FIG. 4 illustrates an exemplary embodiment of an interface 402 of the industrial GFCI 400, in accordance with exemplary embodiments of the invention. The industrial GFCI 400 depicts an exemplary embodiment of a portable industrial GFCI. The interface 402 includes a power source terminal block 410, a bypass switch interface 408, a load power indicator 420, a ground fault indicator 430, a test button 440, a reset button 450, and a load terminal block 460. In a 3-phase industrial GFCI 400, the power source terminal block 410 receives each of the first power source hot wire 310a, the second power source hot wire 310b, the third power source hot wire 310c, and the power source neutral wire 112. The power source terminal block 410 couples each of the first power source hot wire 310a, the second power source hot wire 310b, the third power source hot wire 310c, and the power source neutral wire 112 to the bypass switch interface 408. The bypass switch interface 408 may be put into an ON position 409 or an OFF position 406. When the bypass switch interface 408 is in the OFF position 409, the power source (not shown), similar to power source 104 (FIGS. 1 and 3), is coupled to the 3-phase power disconnect switch (not shown) enclosed within the interface 402, and similar to the 3-phase power disconnect switch 360 (FIG. 3). When the bypass switch interface 408 is in the ON position, the power source bypasses the 3-phase power disconnect switch and is directly coupled to the load (not shown), similar to the load 106 (FIGS. 1 and 3). In certain exemplary embodiments, the load power indicator 420 includes a light source, such as an light emitting diode (“LED”), that lights up when the load is electrically coupled to the power source and the load is energized. In certain exemplary embodiments, the ground fault indicator 430 includes a light source, such as an LED, that lights up when a fault event occurs. The test button 440 is pressed to test the industrial GFCI 400. In certain exemplary embodiments, when the test button 440 is pressed, a small ground fault is created to test if the 3-phase industrial GFCI 400 detects the fault and trips accordingly. The reset button 450 is pressed to reset the industrial GFCI 400 for initial use or after a fault event. The load terminal block 460 couples each of the first load hot wire 314a, the second load hot wire 314b, the third load hot wire 314c, and the load neutral wire 116 to both the 3-phase bypass switch as well as the power disconnect switch. Thus, the load is directly coupled to the power source when the bypass switch interface 408 is in the ON position 409. Alternatively, when the bypass switch interface 408 is in the OFF position 406, the load is coupled to the 3-phase power disconnect switch, which allows the load to be disconnected from the power source in the case of a fault event. According to certain other exemplary embodiments, the industrial GFCI 400 described above, or another exemplary embodiment of the industrial GFCI 400, is adapted for a single-phase industrial GFCI, similar to the single-phase industrial GFCI 100 but portable.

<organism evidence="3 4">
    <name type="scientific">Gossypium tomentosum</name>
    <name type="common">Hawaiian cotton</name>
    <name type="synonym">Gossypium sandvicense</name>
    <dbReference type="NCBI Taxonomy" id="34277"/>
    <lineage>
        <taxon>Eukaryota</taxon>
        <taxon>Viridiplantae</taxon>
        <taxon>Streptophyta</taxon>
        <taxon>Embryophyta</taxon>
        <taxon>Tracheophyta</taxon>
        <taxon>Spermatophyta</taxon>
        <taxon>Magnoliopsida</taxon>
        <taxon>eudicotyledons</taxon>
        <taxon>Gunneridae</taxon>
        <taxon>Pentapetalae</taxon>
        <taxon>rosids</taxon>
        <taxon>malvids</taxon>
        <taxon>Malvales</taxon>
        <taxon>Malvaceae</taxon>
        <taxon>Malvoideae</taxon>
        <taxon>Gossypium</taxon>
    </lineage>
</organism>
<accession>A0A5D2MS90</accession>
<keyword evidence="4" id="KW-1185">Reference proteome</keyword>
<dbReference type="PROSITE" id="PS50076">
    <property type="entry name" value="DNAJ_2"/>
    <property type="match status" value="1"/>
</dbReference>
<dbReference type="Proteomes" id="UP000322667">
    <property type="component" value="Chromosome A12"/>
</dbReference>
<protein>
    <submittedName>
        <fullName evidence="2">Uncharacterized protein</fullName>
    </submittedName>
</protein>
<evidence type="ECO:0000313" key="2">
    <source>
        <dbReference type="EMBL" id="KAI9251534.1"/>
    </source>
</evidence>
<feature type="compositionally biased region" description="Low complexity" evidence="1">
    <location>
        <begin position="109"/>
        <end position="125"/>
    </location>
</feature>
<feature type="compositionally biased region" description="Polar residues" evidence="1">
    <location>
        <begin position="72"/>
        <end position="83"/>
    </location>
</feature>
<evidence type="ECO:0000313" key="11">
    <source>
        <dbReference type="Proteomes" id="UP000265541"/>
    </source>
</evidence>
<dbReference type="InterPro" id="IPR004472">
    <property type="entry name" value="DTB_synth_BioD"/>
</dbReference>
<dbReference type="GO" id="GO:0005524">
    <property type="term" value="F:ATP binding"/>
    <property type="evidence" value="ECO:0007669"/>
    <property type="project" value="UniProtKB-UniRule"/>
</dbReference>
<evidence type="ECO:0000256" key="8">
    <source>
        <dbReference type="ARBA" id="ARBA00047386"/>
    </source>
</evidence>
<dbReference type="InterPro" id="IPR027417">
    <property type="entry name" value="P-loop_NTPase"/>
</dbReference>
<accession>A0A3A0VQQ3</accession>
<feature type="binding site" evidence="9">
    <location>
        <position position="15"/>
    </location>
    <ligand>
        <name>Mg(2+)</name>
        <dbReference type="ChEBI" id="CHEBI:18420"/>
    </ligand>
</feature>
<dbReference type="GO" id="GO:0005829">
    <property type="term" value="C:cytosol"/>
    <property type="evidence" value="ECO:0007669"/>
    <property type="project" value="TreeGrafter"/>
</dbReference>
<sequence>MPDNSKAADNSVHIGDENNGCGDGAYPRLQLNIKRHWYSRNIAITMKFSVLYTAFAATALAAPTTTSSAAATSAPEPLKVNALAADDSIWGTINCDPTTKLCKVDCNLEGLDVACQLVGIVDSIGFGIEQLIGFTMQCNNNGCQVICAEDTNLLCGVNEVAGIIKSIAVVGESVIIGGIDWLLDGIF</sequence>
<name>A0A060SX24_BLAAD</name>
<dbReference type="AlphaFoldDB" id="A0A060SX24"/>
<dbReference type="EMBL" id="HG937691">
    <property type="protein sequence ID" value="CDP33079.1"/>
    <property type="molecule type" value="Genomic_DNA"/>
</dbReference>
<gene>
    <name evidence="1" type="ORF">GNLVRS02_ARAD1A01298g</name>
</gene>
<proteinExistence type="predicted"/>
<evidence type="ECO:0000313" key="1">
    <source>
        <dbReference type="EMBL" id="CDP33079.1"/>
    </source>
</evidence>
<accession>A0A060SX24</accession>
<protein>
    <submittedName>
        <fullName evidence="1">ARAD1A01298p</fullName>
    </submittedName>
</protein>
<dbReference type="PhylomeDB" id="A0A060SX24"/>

Although each exemplary embodiment has been described in detail, it is to be construed that any features and modifications that are applicable to one embodiment are also applicable to the other embodiments. Furthermore, although the invention has been described with reference to specific embodiments, these descriptions are not meant to be construed in a limiting sense. Various modifications of the disclosed embodiments, as well as alternative embodiments of the invention will become apparent to persons of ordinary skill in the art upon reference to the description of the exemplary embodiments. It should be appreciated by those of ordinary skill in the art that the conception and the specific embodiments disclosed may be readily utilized as a basis for modifying or designing other structures or methods for carrying out the same purposes of the invention. It should also be realized by those of ordinary skill in the art that such equivalent constructions do not depart from the spirit and scope of the invention as set forth in the appended claims. It is therefore, contemplated that the claims will cover any such modifications or embodiments that fall within the scope of the invention.